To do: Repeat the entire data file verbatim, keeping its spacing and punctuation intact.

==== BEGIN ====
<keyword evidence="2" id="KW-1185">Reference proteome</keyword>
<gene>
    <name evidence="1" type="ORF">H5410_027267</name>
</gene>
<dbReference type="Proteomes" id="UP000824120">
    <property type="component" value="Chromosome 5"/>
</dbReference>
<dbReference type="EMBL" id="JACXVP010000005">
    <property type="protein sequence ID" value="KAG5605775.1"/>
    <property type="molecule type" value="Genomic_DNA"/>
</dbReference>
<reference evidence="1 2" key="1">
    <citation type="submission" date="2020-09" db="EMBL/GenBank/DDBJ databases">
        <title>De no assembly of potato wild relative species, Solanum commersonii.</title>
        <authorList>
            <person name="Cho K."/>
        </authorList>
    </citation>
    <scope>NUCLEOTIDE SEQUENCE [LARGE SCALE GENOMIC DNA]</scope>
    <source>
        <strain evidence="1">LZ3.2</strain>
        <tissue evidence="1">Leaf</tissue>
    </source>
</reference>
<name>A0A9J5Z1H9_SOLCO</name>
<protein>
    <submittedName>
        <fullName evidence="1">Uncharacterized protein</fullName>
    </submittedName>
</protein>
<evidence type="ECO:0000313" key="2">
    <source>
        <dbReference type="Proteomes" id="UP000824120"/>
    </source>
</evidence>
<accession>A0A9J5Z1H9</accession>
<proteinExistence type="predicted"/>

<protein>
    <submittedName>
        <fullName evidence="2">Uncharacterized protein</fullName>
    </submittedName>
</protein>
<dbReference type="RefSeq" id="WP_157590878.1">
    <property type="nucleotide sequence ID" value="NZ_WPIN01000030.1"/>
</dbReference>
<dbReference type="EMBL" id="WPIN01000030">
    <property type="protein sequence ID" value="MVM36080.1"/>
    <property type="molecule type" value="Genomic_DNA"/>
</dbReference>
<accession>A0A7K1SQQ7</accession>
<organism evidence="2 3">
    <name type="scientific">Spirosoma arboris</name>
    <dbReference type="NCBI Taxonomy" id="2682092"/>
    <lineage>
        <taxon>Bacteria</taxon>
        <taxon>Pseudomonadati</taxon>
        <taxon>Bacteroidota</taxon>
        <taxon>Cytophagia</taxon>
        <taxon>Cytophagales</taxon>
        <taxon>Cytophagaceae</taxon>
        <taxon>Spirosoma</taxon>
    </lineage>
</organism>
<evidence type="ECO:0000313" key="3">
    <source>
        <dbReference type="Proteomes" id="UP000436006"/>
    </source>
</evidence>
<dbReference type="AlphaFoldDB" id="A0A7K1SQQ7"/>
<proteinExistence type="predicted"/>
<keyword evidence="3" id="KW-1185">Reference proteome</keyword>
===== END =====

<keyword evidence="2" id="KW-1185">Reference proteome</keyword>
<gene>
    <name evidence="1" type="ORF">H5410_027267</name>
</gene>
<dbReference type="Proteomes" id="UP000824120">
    <property type="component" value="Chromosome 5"/>
</dbReference>
<dbReference type="EMBL" id="JACXVP010000005">
    <property type="protein sequence ID" value="KAG5605775.1"/>
    <property type="molecule type" value="Genomic_DNA"/>
</dbReference>
<reference evidence="1 2" key="1">
    <citation type="submission" date="2020-09" db="EMBL/GenBank/DDBJ databases">
        <title>De no assembly of potato wild relative species, Solanum commersonii.</title>
        <authorList>
            <person name="Cho K."/>
        </authorList>
    </citation>
    <scope>NUCLEOTIDE SEQUENCE [LARGE SCALE GENOMIC DNA]</scope>
    <source>
        <strain evidence="1">LZ3.2</strain>
        <tissue evidence="1">Leaf</tissue>
    </source>
</reference>
<name>A0A9J5Z1H9_SOLCO</name>
<protein>
    <submittedName>
        <fullName evidence="1">Uncharacterized protein</fullName>
    </submittedName>
</protein>
<evidence type="ECO:0000313" key="2">
    <source>
        <dbReference type="Proteomes" id="UP000824120"/>
    </source>
</evidence>
<accession>A0A9J5Z1H9</accession>
<proteinExistence type="predicted"/>

<protein>
    <submittedName>
        <fullName evidence="2">Uncharacterized protein</fullName>
    </submittedName>
</protein>
<dbReference type="RefSeq" id="WP_157590878.1">
    <property type="nucleotide sequence ID" value="NZ_WPIN01000030.1"/>
</dbReference>
<dbReference type="EMBL" id="WPIN01000030">
    <property type="protein sequence ID" value="MVM36080.1"/>
    <property type="molecule type" value="Genomic_DNA"/>
</dbReference>
<accession>A0A7K1SQQ7</accession>
<organism evidence="2 3">
    <name type="scientific">Spirosoma arboris</name>
    <dbReference type="NCBI Taxonomy" id="2682092"/>
    <lineage>
        <taxon>Bacteria</taxon>
        <taxon>Pseudomonadati</taxon>
        <taxon>Bacteroidota</taxon>
        <taxon>Cytophagia</taxon>
        <taxon>Cytophagales</taxon>
        <taxon>Cytophagaceae</taxon>
        <taxon>Spirosoma</taxon>
    </lineage>
</organism>
<evidence type="ECO:0000313" key="3">
    <source>
        <dbReference type="Proteomes" id="UP000436006"/>
    </source>
</evidence>
<dbReference type="AlphaFoldDB" id="A0A7K1SQQ7"/>
<proteinExistence type="predicted"/>
<keyword evidence="3" id="KW-1185">Reference proteome</keyword>